Punica granatum Hydroalco holic extract of bark Diluted extract in methanol: water (60:40%) Shimadz u ODS C-18 (4.6250
mm, 5µm) Gradient — A: water with formic acid 1%; B: acetonitrile. Flow rate:
1.0 ml/min UV-Vis (254 nm) 29.00* Choi et al., 2011
Punica Juices, All Kinetex Gradient/iso DAD (270 2.45 Qu et

granatum drinks and aqueous extracts. simples were diluted in distilled water. 2.6 µm C-18 4.6100 mm cratic — A: phosphoric acid 0.01%; B:
acetonitrile with phosphoric acid 0.01%. Flow rate:
1.8 ml/min. nm) al., 2012
Rhizophora apiculata Purified extracts containin g hydrolisa ble and condesed
tannins. Purified fractions by TLC Intersil ODS
Science Inc (10 μm, 4.6300
mm) Isocratic — methanol and water (70:30%).
Flow rate:

1.0 ml/min. UV-Vis 2.96 Hong et al., 2011
Schinus terebinthifo lius Raddi Ethanol extract (EE), EE:
maceratio n; EH: RP 18

ACE 121

1503 (5 Gradient: A: acetonitrile: water; DAD 3.19
and 1.69 Carval ho et al.,

hydrolise d extract (HE) and gel. extract with reflux and sulfuric acid Gel: solubilizat ion of all compound
s. μm, 2504.6
mm, 100 A) B:methanol: water with formic acid to pH 2.7.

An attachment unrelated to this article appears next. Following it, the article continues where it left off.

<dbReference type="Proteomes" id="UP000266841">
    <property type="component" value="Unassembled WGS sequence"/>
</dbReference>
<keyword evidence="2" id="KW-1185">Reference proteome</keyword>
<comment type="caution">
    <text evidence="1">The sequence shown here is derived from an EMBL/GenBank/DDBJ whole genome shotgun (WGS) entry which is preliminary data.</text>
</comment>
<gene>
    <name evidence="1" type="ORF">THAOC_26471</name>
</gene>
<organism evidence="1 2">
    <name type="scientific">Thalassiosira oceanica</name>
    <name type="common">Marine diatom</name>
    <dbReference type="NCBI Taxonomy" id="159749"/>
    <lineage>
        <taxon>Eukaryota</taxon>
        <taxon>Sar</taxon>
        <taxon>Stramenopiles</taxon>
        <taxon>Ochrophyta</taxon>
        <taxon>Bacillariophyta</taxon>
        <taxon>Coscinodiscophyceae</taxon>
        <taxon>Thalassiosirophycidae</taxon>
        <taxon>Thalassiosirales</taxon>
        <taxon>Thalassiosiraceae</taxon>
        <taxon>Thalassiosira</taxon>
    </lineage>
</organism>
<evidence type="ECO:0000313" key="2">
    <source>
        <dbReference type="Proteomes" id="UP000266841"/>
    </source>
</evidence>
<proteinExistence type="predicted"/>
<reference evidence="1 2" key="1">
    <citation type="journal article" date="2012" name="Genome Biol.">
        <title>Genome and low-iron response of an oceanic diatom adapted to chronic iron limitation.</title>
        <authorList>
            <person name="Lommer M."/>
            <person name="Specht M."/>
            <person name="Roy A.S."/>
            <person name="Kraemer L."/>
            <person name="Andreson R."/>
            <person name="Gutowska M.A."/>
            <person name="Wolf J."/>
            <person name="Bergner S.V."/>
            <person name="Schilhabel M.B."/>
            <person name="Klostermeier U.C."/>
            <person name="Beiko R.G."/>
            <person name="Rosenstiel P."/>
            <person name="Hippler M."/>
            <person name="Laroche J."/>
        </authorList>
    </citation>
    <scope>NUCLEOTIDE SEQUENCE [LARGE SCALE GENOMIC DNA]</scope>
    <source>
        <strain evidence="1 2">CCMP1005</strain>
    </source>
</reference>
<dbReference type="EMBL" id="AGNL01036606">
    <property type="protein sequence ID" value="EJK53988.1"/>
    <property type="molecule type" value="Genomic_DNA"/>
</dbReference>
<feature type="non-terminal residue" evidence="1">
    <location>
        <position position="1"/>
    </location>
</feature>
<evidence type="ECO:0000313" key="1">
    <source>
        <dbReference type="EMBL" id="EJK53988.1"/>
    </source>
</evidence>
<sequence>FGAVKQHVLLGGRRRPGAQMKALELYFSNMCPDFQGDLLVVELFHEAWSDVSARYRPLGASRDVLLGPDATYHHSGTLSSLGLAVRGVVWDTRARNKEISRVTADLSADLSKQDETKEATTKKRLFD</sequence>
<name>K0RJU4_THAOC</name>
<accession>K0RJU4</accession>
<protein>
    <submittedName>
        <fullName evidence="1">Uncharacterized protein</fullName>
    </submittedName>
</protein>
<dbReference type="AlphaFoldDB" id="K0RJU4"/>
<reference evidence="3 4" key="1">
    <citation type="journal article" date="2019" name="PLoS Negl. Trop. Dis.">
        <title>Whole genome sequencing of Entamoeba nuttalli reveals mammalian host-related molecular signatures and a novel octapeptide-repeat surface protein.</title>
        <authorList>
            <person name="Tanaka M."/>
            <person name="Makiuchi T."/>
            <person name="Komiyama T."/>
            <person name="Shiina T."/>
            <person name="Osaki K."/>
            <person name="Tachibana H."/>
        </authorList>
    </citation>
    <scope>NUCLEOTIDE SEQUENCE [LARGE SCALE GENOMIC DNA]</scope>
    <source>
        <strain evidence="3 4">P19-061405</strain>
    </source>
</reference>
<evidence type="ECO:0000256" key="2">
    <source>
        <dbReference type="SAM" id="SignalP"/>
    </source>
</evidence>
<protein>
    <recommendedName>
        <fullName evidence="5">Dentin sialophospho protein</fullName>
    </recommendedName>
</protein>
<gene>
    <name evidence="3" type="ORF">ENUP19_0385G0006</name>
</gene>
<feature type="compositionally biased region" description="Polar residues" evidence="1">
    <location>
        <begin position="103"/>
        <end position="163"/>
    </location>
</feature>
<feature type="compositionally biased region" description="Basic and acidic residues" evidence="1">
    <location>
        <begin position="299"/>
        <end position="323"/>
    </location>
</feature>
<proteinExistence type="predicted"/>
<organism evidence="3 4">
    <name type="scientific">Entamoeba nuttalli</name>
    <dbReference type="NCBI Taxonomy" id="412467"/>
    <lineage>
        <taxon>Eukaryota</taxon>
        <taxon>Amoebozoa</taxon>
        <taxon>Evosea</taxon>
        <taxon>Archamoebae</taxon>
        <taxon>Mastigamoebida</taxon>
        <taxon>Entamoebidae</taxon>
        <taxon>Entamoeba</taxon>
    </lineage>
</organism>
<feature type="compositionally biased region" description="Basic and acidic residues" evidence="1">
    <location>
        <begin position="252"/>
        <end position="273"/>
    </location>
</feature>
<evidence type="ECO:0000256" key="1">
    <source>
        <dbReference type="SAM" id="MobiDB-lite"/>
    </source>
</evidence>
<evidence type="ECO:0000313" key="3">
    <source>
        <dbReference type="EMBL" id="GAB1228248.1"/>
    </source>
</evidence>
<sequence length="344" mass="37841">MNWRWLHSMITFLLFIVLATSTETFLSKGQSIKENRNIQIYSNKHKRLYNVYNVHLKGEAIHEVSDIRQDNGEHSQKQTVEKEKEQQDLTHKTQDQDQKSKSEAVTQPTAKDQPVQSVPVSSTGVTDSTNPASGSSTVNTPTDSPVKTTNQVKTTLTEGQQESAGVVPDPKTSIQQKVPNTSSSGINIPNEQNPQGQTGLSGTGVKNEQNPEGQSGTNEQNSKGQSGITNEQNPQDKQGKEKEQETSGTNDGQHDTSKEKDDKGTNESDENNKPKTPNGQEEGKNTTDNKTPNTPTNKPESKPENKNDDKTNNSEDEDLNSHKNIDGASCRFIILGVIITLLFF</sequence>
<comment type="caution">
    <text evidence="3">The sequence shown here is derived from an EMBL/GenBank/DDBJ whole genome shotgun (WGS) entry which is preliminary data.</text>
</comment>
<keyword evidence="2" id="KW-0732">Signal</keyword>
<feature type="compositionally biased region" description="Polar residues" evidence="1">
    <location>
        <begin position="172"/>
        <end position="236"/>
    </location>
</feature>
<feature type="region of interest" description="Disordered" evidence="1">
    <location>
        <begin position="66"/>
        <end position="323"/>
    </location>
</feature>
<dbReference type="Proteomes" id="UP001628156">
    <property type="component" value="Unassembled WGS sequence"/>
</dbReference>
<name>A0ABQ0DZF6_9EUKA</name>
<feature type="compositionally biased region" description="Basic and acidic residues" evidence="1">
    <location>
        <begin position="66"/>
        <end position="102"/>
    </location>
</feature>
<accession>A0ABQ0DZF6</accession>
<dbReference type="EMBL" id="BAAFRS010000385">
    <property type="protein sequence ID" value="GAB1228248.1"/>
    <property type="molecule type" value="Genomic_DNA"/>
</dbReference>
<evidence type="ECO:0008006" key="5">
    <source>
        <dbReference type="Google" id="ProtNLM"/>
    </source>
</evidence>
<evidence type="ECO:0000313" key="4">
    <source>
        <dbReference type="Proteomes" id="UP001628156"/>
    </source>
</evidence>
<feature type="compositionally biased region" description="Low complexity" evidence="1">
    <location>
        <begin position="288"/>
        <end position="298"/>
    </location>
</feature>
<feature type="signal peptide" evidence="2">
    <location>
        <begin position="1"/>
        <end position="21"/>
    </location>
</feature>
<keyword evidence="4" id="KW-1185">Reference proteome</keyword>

Flow rate: 1.0
ml/min.** 2006
Scutia buxifolia Infusion Aqueous extraction and lyophilizat ion Shimadz u (250 ×
4.6 mm, 5 µm) Gradient — A: acetic acid 2%; B: Methanol. Flow rate:
0.7 ml/min. DAD (254

nm) 17.00* Freitas et al., 2013
Stryphnode ndron adstringens

Stryphnode ndron Extract with acetone:w ater (7:3) Turboextr action (20 min). The extract was concentre Gemini NX C-18
Phenome nex (2504.6
mm, 5 Gradient — A: water/ trifluoroacet ic acid 0.05%; B :
acetonitril/ UV-Vis (210 nm) 10.00 Lopes et al., 2009

polyphyllu m, Stryphnode ndron
obovatum d, dried and partitioned
. µm) trifluoroacet ic acid 0.05%.
Flow rate:

0.8 mL/min.
Thymus vulgaris, Salvia officinalis, Origanum majorana Maceratio n Extract with methanol Zorbax SB-C18 (250 ×
4.6 mm, 5 µm) Gradient — A: formic acid 0.05% and B: methanol. Flow rate:
0.8 mL/min UV-Vis (280 nm) 5.85* Roby et al., 201)
Triphala churna Maceratio n Extract with methanol Phenome nex (250
× 4.6

mm, 5 µm) Gradient — A;
acetonitrile and B: a phosphoric acid 0.1%. Flow rate:
0.8 mL/min. DAD (254

nm) 5.29* Platel Madha vi et al., 2010